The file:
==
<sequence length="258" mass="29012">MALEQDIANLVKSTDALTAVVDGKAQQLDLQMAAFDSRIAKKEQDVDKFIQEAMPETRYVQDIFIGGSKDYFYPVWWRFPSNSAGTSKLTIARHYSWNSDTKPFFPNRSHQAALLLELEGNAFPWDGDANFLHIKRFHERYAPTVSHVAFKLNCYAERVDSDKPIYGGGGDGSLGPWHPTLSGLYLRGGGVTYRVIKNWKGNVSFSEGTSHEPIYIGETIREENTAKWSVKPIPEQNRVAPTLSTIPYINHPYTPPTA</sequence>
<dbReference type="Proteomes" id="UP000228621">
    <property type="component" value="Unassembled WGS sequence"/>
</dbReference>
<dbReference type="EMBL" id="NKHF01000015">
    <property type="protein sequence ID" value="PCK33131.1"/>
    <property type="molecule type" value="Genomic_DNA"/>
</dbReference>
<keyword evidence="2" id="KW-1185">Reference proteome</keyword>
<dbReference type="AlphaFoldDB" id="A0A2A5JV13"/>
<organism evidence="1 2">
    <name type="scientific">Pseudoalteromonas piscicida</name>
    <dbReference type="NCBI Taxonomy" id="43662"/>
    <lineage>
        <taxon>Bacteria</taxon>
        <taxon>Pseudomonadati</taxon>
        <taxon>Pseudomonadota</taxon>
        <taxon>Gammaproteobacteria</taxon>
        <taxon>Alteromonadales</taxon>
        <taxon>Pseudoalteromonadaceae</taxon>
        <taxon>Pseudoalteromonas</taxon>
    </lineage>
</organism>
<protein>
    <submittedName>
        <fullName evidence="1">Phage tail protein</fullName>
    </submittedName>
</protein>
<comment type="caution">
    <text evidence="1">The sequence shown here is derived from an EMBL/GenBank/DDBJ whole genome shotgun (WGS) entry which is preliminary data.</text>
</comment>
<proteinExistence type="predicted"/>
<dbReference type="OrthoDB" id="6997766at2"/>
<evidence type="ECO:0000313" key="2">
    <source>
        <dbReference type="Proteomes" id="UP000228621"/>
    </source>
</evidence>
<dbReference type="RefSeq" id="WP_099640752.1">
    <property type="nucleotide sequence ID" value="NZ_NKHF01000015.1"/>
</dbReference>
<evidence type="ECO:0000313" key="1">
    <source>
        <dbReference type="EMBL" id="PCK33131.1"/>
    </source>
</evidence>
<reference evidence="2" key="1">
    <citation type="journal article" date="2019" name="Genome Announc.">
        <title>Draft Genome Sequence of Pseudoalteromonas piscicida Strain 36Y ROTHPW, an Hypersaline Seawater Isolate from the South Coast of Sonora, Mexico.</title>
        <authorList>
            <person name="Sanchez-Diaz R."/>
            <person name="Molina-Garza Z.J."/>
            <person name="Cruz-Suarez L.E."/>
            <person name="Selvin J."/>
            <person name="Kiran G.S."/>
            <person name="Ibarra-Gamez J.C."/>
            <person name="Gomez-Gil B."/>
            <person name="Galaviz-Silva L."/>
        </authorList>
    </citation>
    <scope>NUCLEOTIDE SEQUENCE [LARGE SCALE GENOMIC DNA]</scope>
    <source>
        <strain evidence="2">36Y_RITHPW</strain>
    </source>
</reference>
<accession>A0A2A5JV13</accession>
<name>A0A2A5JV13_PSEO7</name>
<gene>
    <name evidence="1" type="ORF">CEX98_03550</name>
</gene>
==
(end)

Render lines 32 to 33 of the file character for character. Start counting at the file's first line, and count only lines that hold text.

<proteinExistence type="predicted"/>
<dbReference type="OrthoDB" id="6997766at2"/>